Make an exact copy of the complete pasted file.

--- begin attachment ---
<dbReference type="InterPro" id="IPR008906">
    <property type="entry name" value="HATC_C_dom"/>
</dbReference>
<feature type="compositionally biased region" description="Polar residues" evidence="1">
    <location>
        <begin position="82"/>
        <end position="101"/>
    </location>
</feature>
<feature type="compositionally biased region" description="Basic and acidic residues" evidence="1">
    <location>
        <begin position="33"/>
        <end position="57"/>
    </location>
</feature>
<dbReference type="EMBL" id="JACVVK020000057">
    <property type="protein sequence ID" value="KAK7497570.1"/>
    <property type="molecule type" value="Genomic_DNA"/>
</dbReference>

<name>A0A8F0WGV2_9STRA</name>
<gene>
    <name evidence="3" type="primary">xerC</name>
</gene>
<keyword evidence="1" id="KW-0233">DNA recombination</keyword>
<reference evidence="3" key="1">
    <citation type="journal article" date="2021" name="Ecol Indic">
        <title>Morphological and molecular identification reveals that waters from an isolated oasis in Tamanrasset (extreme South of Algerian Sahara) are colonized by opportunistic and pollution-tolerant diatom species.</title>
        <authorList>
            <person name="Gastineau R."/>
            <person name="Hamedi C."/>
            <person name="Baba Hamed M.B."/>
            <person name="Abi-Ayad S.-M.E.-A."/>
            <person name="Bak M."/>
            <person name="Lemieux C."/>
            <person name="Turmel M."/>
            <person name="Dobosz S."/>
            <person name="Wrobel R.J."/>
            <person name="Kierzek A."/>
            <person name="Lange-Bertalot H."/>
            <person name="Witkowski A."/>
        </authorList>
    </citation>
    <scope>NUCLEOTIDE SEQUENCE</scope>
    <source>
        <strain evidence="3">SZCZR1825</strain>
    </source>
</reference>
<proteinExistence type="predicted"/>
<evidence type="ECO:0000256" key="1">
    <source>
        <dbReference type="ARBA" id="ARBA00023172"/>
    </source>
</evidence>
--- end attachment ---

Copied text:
<dbReference type="InterPro" id="IPR008906">
    <property type="entry name" value="HATC_C_dom"/>
</dbReference>
<feature type="compositionally biased region" description="Polar residues" evidence="1">
    <location>
        <begin position="82"/>
        <end position="101"/>
    </location>
</feature>
<feature type="compositionally biased region" description="Basic and acidic residues" evidence="1">
    <location>
        <begin position="33"/>
        <end position="57"/>
    </location>
</feature>
<dbReference type="EMBL" id="JACVVK020000057">
    <property type="protein sequence ID" value="KAK7497570.1"/>
    <property type="molecule type" value="Genomic_DNA"/>
</dbReference>

<name>A0A8F0WGV2_9STRA</name>
<gene>
    <name evidence="3" type="primary">xerC</name>
</gene>
<keyword evidence="1" id="KW-0233">DNA recombination</keyword>
<reference evidence="3" key="1">
    <citation type="journal article" date="2021" name="Ecol Indic">
        <title>Morphological and molecular identification reveals that waters from an isolated oasis in Tamanrasset (extreme South of Algerian Sahara) are colonized by opportunistic and pollution-tolerant diatom species.</title>
        <authorList>
            <person name="Gastineau R."/>
            <person name="Hamedi C."/>
            <person name="Baba Hamed M.B."/>
            <person name="Abi-Ayad S.-M.E.-A."/>
            <person name="Bak M."/>
            <person name="Lemieux C."/>
            <person name="Turmel M."/>
            <person name="Dobosz S."/>
            <person name="Wrobel R.J."/>
            <person name="Kierzek A."/>
            <person name="Lange-Bertalot H."/>
            <person name="Witkowski A."/>
        </authorList>
    </citation>
    <scope>NUCLEOTIDE SEQUENCE</scope>
    <source>
        <strain evidence="3">SZCZR1825</strain>
    </source>
</reference>
<proteinExistence type="predicted"/>
<evidence type="ECO:0000256" key="1">
    <source>
        <dbReference type="ARBA" id="ARBA00023172"/>
    </source>
</evidence>